After a bit of polite pestering from some of the guys who lived down the hall, I decided to attend an information session for a new fraternity on campus. These young men sold me on their maturity and their vision of creating an organization hoping to redefine how fraternities function and are perceived on campus. This vision resonated with me, and I quickly took on a leadership role within the organization. I was instantly welcomed into a group of guys I respected and admired. These were guys who, like me, had much to say about anything from fantasy football to last week's Game of Thrones. But they also cared deeply about their contribution to the Wesleyan community. Our fraternity was only established in the past few years, and despite our early struggles to gain legitimacy in the eyes of our peers and make an impact on campus life, I believed in this organization and my brothers.
But as we became more established, the fraternity seemed to lose sight of its early goals that had prompted me to join. Initially, I didn't see any tension between my involvement in a fraternity and my belief that men and women should be treated equally. Before I came to campus, I never explicitly considered myself a feminist because I simply didn't see gender issues as my problem: I tried to live the best I could, and to treat every person with respect and dignity, regardless of their gender. But I realize now that the minute I pledged myself to a band of brothers, I became a silent participant in the systematic denigration of women. When I spoke to Jeanne, one of my oldest and closest college friends, I caught a glimpse into the other side of the conversation for the first time, the one I'd been neglecting.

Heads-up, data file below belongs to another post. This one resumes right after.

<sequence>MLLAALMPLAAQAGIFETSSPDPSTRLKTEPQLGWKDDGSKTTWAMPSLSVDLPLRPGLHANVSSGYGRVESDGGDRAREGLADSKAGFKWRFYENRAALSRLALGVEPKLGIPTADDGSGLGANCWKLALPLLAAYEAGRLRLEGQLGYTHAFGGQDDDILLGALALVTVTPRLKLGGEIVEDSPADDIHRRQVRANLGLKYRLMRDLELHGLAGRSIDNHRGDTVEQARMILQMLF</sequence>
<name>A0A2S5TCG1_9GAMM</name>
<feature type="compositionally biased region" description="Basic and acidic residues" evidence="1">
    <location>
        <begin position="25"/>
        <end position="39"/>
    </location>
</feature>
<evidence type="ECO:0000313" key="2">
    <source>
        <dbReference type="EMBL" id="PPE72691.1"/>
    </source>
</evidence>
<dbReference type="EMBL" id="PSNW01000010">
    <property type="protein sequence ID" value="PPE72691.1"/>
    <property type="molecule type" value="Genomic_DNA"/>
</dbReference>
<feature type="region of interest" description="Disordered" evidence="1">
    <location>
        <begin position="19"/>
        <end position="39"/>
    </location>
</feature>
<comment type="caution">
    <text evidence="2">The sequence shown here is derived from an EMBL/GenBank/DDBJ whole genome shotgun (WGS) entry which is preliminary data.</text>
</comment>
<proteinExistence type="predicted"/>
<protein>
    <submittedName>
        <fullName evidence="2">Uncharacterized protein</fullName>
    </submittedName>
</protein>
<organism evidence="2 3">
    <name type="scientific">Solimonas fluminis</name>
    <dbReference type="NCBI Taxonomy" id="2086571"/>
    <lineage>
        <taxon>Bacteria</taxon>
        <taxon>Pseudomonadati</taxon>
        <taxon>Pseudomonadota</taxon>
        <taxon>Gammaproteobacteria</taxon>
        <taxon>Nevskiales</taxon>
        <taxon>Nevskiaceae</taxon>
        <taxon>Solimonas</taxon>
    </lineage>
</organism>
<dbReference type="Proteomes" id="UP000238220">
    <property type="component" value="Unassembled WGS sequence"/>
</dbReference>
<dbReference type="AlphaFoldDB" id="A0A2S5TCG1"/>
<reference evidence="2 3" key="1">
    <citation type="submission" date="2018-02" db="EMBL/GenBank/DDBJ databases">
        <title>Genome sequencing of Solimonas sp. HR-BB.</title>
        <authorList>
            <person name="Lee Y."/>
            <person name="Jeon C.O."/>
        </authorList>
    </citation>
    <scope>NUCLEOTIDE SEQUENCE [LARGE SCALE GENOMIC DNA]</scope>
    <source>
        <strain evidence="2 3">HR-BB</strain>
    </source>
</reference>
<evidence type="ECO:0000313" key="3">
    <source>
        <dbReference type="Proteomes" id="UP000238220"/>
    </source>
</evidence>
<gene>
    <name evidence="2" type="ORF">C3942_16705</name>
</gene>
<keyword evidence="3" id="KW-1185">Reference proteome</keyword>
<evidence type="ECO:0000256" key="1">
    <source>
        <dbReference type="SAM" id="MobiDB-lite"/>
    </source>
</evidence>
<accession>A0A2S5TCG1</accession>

My conversation with Jeanne was not the reason why I left my fraternity. Rather, it marked the beginning of my recognition of my own culpability, the first step on my journey to become a better educated and vocal advocate for gender issues on campus. When I explained this to the leadership in my fraternity, they were both understanding and supportive. I urged them to return to their initial pledge to deviate from the norms of Greek life that predominate so many colleges and universities across the country. I joined my fraternity because of the people and their message. And I left my fraternity for people too. I left for those who were being excluded and the consequences that separation had across campus.